Monday, October 13th, 2008
a nasty habit

The Beatles taught us that “love has a nasty habit of disappearing overnight.”“I’m Looking Through You” was on the classic album Rubber Soul.  Indeed, “I’m looking through you, you’re not the same” could be the motto of the analyst examining derivative positions in the light of a new day. So too liquidity.  Not so long ago, there were great oceans of it, fed by rivers that never seemed to run dry.  Like love, most market participants took that liquidity for granted, only to have its sudden absence leave them disoriented and unable to function as they had previously.

In reflecting on such losses, it is easy to focus on the proximate cause of the change — or the signs that weren’t recognized — and somehow fantasize that it could all be put back together again.  Such forlorn longing is particularly out of place now, given the bleak landscape of parched financial markets.  The unavoidable message of the recent CFA Institute conference on fixed incomethe research puzzle | This is the second in a series of postings about the conference, the first being “rethink everything.” is that the carcasses of many exotic creatures now rotting in the sun represent endpoints in the process of natural selection.

The word of the day is “deleveraging,” and, so far, there’s nothing of it to like and every reason to expect that it has a long way to go.  As such, while price, time, and the coordinated actions of every governmental entity on the planet might get a trickle of water flowing again, there’s little hope for “business as usual” (at least as it was defined not that long ago) to visit any time soon.

If we knew that liquidity would return, there are a lot of trades we should do, according to the analytical tools on the desks of tens of thousands of investment managers around the world.  Some possibilities with oddball names and byzantine structures were displayed for those gathered at the conference, and the broad outline of the debate of the hour was soon clear:  Some said, “These things are cheap, and deserve to be bought,” while others counseled caution, spotting “more sellers than buyers for as far as the eye can see.”

As it is, money managers are burdened by some of the choices that linger from a relationship gone bad.  First of all, what are they going to do with all of this stuff?  There are many suspect structures still on the books.  Unfortunately, at the very time that they can make the argument that the holdings are too cheap to sell, some of their clients want (what’s left of) their money back.  So, the managers are now where they should have been before, actively accessing the liquidity risk of various structures and trying to make the difficult decisions on what to keep and what to throw (assuming that they can actually trade anything).

As for covenants and promises of all types made in the heat of passion, many are asking, “What were we thinking?”  You would have thought that they would have learned from that last little foray a few years ago (or the one before that) that misplaced trust and blind faith don’t always work out.  There, too, firms are faced with the task of assigning increments (or, more typically, decrements) of value in a way that they failed to do upon purchase.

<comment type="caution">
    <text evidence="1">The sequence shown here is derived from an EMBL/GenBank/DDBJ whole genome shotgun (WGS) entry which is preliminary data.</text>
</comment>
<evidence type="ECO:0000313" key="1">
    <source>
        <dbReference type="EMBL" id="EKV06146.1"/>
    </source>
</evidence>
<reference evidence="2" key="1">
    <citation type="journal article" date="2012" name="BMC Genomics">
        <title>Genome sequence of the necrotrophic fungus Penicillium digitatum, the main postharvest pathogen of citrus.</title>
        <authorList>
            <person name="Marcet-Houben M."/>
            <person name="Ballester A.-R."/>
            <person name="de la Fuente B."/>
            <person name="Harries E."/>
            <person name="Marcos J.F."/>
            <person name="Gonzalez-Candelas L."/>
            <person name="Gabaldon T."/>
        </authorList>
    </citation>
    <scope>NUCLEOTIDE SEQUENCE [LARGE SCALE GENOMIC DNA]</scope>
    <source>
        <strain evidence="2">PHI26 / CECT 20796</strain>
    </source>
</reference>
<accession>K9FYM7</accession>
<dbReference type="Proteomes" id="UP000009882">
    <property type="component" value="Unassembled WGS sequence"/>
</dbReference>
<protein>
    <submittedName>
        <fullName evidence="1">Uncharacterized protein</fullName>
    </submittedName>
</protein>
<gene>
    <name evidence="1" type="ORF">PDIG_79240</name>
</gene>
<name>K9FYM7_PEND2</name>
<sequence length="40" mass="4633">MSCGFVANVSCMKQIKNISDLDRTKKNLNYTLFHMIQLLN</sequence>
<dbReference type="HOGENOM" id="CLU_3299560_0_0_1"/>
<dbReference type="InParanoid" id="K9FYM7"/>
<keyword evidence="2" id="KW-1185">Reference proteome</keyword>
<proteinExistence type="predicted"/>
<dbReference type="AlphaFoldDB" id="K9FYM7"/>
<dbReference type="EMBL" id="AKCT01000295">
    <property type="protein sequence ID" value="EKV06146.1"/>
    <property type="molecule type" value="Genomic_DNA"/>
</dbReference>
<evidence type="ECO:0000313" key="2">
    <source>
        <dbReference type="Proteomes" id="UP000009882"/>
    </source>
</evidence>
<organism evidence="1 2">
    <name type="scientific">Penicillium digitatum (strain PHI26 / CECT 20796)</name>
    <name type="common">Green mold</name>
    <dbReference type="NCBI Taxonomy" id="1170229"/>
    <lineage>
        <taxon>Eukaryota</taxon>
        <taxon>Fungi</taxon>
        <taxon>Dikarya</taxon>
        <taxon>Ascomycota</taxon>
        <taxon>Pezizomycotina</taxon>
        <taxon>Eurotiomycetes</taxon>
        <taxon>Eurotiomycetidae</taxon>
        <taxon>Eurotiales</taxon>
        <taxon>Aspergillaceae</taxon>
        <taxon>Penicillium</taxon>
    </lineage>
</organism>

And who to believe now and to rely on for good information?  Some of the enablers of old are gone (along with their firms).  The assumed web of facts, opinions, and ideas has been disrupted and discredited, and must be rebuilt.

Presenters at investment conferences rarely talk about the details of how to do such things, and that was the case in this instance as well.  Outside of that normal tendency, a contributing factor may have been some sense of the futility of the exercise, given that there was a general feeling that large parts of structured finance (that now-bitter sort of leveraged love, if you will) were simply going to evaporate, leading to fewer jobs, lower fees, and orphaned positions that would be hard to value for years to come.

Certainly those with cash to spend (plus analytical acumen and staying power) may find some bargains that will deliver nice returns.  Distressed debt funds are expanding, new ones are being created, and the detritus of the whole sad affair will provide a nice living for those who can pick up off of the street once-cherished keepsakes that are tossed from the window in despair.

It is tempting to ask whether the hearts of professional investors are broken for good, or whether all will be forgotten when a “come hither” look draws their attention.  The nature of the next infatuation will depend in part on what is allowed by the regulatory chaperones standing about with prying eyes.  Of greater importance, though, is the parental example set by the leaders of investment organizations — will they promote a love for the ages, or a fling that ends in tears?